But what happened really? Keres sacrificed his queen on move 35. After the 40th move, the game was — as it was usual back then — adjourned. While I was thinking about which move to adjourn, no less than 45 minutes, I was rocking back and forth on my chair, oblivious to time and space. Suddenly I lost my balance and fell on my back. As it later turned out, my 41st move was losing. Keres received the brilliancy prize for this game.


Gligoric and Pachman

Gligoric vs Pachman, Oberhausen 1961

Czech School of Chess

During the Chess Olympiad 1964 in Tel Aviv, I had the chance to get to know Pachman better because we shared a room in the Hilton Hotel. I had the habit to sleep before a game. Pachman, however, was running around the room like a young tiger to better prepare for the game. When he was to play Portisch with White he spent several hours preparing. But shortly before the game when I tried to explain to him that the game was best decided in the middlegame I had the feeling that he had already lost the thread of his preparation. 

Salo Flohr was the real founder and spiritual father of the "Czech School of Chess". At first Flohr strongly copied Capablanca's style of play. His safety-first approach and his excellent technique in particular.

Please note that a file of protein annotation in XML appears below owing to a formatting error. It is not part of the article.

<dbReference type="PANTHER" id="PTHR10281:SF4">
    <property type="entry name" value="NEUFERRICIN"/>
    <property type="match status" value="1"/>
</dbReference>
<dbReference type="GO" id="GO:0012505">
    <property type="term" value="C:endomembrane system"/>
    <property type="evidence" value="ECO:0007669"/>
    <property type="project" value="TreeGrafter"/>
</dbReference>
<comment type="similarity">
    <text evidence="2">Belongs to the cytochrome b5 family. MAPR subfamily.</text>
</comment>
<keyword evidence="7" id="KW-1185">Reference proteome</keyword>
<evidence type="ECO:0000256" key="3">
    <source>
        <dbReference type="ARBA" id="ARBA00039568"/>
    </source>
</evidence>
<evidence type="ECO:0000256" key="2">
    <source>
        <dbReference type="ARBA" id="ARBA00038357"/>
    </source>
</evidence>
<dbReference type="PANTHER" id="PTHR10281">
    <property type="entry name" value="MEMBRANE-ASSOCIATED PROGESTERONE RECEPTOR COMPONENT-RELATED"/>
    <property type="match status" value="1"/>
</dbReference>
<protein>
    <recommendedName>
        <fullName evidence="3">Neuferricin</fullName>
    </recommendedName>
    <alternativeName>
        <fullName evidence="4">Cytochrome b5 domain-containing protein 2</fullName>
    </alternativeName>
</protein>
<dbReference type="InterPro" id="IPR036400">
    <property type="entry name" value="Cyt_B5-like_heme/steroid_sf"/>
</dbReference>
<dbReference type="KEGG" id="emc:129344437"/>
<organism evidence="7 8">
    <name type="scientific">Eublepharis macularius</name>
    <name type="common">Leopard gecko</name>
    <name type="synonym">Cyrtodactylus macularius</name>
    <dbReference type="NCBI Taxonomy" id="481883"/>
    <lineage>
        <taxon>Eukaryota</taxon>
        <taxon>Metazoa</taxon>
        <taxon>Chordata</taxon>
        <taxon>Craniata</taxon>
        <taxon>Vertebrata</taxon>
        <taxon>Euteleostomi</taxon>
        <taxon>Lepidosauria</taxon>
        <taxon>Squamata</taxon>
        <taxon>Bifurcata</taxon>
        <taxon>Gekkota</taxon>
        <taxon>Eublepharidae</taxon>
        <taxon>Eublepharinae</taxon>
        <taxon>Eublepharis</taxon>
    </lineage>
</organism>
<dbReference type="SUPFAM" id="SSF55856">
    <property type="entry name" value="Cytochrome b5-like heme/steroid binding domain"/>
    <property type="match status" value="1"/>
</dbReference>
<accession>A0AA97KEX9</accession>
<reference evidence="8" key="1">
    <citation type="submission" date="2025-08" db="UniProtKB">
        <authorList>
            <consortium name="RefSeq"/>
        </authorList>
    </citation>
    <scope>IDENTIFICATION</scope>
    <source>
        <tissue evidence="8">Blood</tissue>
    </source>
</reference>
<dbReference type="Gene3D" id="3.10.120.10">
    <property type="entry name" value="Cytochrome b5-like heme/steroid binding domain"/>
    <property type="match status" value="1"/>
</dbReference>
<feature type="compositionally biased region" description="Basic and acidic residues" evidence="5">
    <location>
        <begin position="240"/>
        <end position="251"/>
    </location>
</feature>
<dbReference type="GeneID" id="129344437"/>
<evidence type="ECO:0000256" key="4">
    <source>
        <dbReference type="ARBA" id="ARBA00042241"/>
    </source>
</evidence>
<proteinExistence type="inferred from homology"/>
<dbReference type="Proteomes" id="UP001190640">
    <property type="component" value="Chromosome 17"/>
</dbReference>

To attack was not on. You rather took a pawn than to sacrifice it. Filip, but Pachman in particular, later put a lot of trust in theory. It seemed as if their openings were geared towards getting sharp positions. Wrong!

Filip and Pachman

Filip, Pachman

One step forward…

In the fourth semester of my studies at the VSE (High School of Economics) in 1964, it seemed to me that a state examination in the field of Marxism-Leninism that was inevitably part of every course of studies, was far out of reach for me. Comrade Rakova, my lecturer, had twice let me fail. I had only a last and final attempt left in September, after the vacations.

The "limping devil", as we called her in secret, had a particularly good nose for possible class enemies. In my case, she was not wrong at all. I had long since put feelers out to the West. I am still ashamed that I did not have the courage to drop out of university myself.

The weather was splendid, I was lying at the swimming pool and enjoyed the bright sun. Scattered around me were lots of study materials, lectures, presentations and, of course, the book by Lenin "One step forward, two steps back". In the evening a promising date was waiting, and therefore Lenin's thoughts were strange, annoying and indifferent to me.

But I could not get a joke I had heard out of my mind. "Karl Marx and Friedrich Engels were no scientists!" "Why?". "If they had been they would have used dogs to try their ideas first!"